Solar System Research

ISSN: 0038-0946 (Print) 1608-3423 (Online)

Description

The journal publishes articles concerning the bodies of the Solar System, i.e. planets and their satellites, asteroids, comets, meteoric substances, and cosmic dust; the physics and dynamics of these bodies, and methods and techniques of their exploration. The journal addresses the problems of physics of the planetary atmospheres and interiors, cosmochemistry, as well as planetary plasma environment and heliosphere, specifically those related to solar-planetary interactions. Special attention is given to extraterrestrial planets and the general problems of cosmogony involving origin and evolution of planetary systems, in particular the Solar System. Alongside with the original results of experimental and theoretical studies, the journal publishes regularly scientific reviews in the field of planetary exploration, notes on observational results, short reviews about the most interesting scientific meetings and articles in the Personalia section.

PEER REVIEW

Solar System Research is a peer reviewed journal. We use a single blind peer review format. Our team of reviewers includes over 80 reviewers, both internal and external (79%). The average period from submission to first decision in 2017 was 14 days, and that from first decision to acceptance was 90 days. The final decision on the acceptance of an article for publication is made by the Editorial Board.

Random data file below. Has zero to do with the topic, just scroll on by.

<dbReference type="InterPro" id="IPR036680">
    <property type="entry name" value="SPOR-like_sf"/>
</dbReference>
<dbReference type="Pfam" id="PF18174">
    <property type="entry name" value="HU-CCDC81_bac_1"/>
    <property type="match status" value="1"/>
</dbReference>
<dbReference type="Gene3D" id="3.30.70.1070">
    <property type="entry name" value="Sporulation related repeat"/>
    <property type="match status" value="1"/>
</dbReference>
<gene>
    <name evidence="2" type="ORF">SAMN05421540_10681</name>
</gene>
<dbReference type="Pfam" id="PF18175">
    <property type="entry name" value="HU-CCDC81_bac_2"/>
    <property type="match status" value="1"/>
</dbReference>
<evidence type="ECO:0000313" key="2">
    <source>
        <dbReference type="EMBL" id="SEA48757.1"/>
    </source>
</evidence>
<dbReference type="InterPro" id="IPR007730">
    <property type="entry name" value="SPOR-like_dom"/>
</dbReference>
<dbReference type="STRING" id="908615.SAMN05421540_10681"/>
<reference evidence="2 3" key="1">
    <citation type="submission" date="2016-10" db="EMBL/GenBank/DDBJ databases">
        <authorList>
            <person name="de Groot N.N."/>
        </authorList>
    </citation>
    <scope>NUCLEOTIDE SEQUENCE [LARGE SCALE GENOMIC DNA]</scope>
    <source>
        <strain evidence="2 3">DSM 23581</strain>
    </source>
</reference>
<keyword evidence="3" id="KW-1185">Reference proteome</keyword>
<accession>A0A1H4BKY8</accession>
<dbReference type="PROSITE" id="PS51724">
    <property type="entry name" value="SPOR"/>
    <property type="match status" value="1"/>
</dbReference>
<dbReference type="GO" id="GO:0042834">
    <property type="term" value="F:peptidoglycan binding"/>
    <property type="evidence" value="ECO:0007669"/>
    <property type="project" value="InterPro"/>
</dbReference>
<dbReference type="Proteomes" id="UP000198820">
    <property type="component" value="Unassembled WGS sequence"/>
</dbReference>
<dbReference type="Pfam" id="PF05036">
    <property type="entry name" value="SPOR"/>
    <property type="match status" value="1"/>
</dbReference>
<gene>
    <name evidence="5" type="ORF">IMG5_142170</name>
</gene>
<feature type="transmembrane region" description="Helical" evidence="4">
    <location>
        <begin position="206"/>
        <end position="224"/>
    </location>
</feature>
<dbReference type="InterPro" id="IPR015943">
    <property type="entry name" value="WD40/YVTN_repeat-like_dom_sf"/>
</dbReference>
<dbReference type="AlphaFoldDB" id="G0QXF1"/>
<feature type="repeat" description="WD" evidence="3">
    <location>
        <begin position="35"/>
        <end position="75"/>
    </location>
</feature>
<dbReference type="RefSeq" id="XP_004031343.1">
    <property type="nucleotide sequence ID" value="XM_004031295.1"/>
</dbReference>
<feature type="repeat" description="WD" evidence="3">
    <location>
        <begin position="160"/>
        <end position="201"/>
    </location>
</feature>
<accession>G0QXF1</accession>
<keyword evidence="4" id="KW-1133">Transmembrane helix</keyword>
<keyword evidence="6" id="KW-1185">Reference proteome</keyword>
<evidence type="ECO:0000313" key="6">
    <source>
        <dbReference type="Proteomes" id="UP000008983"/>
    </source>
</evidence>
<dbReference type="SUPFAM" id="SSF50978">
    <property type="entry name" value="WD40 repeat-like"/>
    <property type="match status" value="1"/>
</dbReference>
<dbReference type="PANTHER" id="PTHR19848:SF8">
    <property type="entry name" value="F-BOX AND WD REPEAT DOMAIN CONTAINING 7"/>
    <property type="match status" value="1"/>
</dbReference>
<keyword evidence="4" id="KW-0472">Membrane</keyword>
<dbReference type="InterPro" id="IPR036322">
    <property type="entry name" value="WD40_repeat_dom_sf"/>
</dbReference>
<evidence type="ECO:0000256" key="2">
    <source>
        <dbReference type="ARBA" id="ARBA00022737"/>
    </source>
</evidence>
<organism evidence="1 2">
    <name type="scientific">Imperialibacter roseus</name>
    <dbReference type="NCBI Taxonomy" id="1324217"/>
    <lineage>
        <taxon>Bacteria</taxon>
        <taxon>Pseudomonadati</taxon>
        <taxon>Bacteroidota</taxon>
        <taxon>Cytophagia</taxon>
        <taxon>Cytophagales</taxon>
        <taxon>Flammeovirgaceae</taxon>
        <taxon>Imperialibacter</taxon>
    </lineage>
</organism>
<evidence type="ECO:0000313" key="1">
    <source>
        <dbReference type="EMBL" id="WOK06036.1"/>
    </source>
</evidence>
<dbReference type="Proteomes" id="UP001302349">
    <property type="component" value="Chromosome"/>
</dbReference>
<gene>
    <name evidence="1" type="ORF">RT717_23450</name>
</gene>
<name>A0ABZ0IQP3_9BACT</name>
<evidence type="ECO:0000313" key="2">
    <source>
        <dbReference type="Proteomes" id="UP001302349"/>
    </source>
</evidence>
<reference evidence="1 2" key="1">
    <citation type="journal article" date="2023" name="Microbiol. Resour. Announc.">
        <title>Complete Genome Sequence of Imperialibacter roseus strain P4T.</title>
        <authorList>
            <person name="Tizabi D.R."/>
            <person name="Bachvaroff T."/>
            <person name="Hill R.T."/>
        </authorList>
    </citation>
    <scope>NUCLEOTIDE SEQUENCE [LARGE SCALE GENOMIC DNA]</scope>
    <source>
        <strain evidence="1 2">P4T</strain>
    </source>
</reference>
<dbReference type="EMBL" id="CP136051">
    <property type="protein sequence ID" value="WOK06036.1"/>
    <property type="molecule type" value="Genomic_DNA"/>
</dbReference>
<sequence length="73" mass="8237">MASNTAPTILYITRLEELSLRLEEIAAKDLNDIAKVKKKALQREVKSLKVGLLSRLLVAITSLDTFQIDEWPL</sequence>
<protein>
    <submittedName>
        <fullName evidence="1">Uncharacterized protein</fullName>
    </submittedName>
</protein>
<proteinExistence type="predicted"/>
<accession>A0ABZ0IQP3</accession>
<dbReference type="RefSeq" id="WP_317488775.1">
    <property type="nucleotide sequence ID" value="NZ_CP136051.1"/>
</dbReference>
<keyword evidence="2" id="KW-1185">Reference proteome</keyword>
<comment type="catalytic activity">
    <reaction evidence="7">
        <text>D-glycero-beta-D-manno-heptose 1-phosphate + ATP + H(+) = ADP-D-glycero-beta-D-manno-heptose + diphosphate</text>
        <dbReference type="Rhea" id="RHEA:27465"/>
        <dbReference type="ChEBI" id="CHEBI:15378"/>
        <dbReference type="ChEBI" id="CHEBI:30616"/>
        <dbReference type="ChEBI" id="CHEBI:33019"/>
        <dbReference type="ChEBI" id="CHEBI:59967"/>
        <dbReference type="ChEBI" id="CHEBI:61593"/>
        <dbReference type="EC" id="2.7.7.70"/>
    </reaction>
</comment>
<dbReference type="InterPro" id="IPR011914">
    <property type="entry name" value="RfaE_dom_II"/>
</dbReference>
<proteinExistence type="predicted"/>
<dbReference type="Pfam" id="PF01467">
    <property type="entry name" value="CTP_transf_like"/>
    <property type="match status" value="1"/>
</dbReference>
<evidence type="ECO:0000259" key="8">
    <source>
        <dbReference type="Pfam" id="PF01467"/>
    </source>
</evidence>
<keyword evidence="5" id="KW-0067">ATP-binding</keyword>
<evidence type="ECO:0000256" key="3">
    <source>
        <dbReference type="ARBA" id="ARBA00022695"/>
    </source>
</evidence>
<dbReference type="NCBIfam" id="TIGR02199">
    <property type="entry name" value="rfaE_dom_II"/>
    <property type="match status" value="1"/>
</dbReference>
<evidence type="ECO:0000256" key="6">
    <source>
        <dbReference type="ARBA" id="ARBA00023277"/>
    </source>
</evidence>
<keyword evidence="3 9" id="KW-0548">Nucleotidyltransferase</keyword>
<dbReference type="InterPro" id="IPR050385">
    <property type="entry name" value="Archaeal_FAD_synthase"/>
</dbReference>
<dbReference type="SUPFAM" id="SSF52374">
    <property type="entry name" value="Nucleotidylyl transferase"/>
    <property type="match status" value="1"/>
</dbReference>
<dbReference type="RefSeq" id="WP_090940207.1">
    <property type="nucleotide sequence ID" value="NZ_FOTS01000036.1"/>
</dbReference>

Any invited reviewer who feels unqualified or unable to review the manuscript due to the conflict of interests should promptly notify the editors and decline the invitation. Reviewers should formulate their statements clearly in a sound and reasoned way so that authors can use reviewer’s arguments to improve the manuscript. Personal criticism of the authors must be avoided. Reviewers should indicate in a review (i) any relevant published work that has not been cited by the authors, (ii) anything that has been reported in previous publications and not given appropriate reference or citation, (ii) any substantial similarity or overlap with any other manuscript (published or unpublished) of which they have personal knowledge.

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